How to build predicates dynamically using expression trees


I'm working at the application which finds so called execution patterns in logs recorded by IntelliTrace historical debugger. An execution pattern is a sequence of methods calls that is widely used in the application and it is a kind of automatically generated documentation. The part of the algorithm is filtering of found patterns based on criteria like the length of a pattern or the number of different methods in a pattern.

At the beginning I used only 2 criteria so it was easy to handle all possible combinations of them i.e. use the first criterion, use the second criterion, use both and used none. Then I added 3rd criterion and I thought that for 3 criteria I still don't need a generic mechanism. However, shortly it turned out that I want to handle 5 criteria what gives 32 of possible combinations. This time I did it once and for all.

I decided to use expression trees to dynamically build an expression that verifies any combination of criteria. The code is quite simple. Firstly we need an enum for all criteria.
public enum Crieria : byte
    None = 0,
    CriterionOne = 1,
    CriterionTwo = 2,
    All = CriterionOne | CriterionTwo
We also need a class that will represent patterns.
public class Pattern
    public int FieldOne { get; set; }
    public int FieldTwo { get; set; }
Now we can write a code that will dynamically build needed expressions. I assumed that every criterion has a corresponding static method that knows how to check if a current pattern fulfils it or not. The final expression produced by CreateExpression method will be of the following form pattern => predicate1(pattern) && predicate2(pattern) && predicate3(pattern)....
public static class FilterBuilder
    public static Func<Pattern, bool> CreateExpression(Crieria filteringMode)
        var param = Expression.Parameter(typeof(Pattern));

        var subExpressions = new List<MethodCallExpression>();

        if ((filteringMode & Crieria.CriterionOne) != 0)
            subExpressions.Add(Expression.Call(typeof(FilterBuilder), nameof(CriterionOnePredicate), null, param));

        if ((filteringMode & Crieria.CriterionTwo) != 0)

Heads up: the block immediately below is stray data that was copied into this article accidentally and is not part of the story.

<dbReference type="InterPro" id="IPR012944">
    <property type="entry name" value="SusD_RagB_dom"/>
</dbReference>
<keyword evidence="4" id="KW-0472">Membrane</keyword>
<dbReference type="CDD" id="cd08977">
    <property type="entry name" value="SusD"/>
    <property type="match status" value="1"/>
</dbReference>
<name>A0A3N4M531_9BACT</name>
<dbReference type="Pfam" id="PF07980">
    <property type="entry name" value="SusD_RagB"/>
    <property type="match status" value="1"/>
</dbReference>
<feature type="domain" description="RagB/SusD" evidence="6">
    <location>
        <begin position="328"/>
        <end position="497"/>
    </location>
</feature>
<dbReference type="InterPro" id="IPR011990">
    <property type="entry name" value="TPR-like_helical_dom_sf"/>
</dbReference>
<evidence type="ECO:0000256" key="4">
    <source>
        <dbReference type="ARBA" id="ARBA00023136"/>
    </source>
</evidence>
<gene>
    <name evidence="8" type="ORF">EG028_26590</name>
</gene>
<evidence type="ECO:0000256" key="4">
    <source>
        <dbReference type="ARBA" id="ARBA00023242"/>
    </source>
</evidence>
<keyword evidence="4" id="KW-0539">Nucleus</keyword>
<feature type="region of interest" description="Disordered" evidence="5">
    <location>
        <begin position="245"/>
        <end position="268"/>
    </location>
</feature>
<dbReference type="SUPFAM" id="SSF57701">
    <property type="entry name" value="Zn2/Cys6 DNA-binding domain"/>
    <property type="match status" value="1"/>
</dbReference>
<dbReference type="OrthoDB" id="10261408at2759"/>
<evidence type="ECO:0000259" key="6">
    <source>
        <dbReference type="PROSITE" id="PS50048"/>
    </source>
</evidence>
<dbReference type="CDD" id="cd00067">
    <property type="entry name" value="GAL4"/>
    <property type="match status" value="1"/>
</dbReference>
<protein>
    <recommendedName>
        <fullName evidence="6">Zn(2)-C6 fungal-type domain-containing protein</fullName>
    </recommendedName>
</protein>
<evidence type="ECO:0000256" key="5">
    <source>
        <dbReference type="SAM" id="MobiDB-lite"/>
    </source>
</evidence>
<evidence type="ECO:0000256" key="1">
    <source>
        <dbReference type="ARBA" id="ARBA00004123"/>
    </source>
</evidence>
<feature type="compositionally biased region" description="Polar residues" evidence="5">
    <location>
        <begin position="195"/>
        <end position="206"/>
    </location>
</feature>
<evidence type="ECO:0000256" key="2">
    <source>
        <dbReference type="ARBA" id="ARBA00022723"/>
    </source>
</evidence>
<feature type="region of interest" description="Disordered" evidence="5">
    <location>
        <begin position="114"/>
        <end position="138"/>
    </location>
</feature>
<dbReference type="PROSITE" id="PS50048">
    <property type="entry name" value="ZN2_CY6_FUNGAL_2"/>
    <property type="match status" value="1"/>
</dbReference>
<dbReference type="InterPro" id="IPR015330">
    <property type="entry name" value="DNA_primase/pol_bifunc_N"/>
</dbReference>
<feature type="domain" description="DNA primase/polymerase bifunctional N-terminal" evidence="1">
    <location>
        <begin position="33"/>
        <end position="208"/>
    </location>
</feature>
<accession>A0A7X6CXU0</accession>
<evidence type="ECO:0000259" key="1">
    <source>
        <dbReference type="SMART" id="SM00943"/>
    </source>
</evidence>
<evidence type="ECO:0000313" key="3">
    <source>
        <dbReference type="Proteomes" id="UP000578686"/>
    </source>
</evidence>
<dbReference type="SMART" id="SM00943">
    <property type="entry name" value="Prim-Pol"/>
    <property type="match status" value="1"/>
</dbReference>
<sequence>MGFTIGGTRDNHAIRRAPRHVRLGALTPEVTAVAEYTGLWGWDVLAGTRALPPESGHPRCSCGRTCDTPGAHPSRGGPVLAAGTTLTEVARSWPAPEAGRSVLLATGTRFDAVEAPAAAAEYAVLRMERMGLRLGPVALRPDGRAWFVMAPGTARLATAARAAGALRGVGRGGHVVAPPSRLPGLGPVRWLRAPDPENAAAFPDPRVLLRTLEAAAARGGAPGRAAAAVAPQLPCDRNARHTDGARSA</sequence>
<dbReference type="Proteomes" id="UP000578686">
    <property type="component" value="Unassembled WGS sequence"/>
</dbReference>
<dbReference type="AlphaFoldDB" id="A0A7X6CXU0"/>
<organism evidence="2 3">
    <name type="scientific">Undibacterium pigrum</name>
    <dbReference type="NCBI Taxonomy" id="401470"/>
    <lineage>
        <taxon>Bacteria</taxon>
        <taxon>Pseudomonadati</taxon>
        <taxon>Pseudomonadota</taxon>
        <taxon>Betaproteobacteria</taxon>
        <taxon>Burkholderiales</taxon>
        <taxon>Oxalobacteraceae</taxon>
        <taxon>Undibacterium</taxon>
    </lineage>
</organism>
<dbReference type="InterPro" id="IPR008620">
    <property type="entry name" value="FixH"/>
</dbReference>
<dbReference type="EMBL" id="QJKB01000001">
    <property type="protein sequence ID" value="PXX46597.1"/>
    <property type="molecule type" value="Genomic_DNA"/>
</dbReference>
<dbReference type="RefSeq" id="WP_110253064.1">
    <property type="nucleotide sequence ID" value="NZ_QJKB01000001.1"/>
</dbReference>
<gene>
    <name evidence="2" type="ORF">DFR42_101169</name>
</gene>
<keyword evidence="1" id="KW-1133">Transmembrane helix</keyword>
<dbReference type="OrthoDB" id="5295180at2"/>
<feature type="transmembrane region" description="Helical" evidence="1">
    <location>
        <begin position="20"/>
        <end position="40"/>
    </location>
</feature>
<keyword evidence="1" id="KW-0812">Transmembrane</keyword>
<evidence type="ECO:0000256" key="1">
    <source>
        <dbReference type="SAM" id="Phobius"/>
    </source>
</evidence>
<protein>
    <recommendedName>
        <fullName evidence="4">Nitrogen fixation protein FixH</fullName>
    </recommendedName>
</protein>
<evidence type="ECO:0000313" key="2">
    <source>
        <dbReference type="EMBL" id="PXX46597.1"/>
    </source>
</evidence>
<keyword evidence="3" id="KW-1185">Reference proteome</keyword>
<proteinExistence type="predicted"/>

subExpressions.Add(Expression.Call(typeof(FilterBuilder), nameof(CriterionTwoPredicate), null, param));

        //Other criteria...

        if (subExpressions.Count == 0)
            return p => true;

        Expression finalExpression = subExpressions[0];
        for (var i = 1; i < subExpressions.Count; ++i)
            finalExpression = Expression.And(finalExpression, subExpressions[i]);

        return Expression.Lambda<Func<Pattern, bool>>(finalExpression, param).Compile();

    public static bool CriterionOnePredicate(Pattern p)
        return p.FieldOne > 0;

    public static bool CriterionTwoPredicate(Pattern p)
        return p.FieldTwo < 0;
The code can be made even more generic but I'll leave it as an exercise. When I finished this code I started to worry about performance. It is critical for me because my application needs to process large amount of patterns efficiently. I made the following simple test in which dynamically generated and static functions are executed 1 million times.
var iterations = 1000000;

var predicate = FilterBuilder.CreateExpression(Crieria.All);
MeasureIt<Pattern>((p) => predicate(p), new Pattern(), iterations);

predicate = FilterBuilder.CreateExpression(Crieria.CriterionOne);
MeasureIt<Pattern>((p) => predicate(p), new Pattern(), iterations);

MeasureIt<Pattern>((p) =>
}, new Pattern(), iterations );

MeasureIt<Pattern>((p) => FilterBuilder.CriterionOnePredicate(p), new Pattern(), iterations);
In order to measure time of calculations I used MeasureIt method from my earlier post and I received the following results:
Total time: 54
Total time: 27
Total time: 18
Total time: 12
Dynamically generated predicates are 2-3 times slower than static ones. However, we are still talking here about dozens of milliseconds in order to make 1 million calls. For me it is acceptable.


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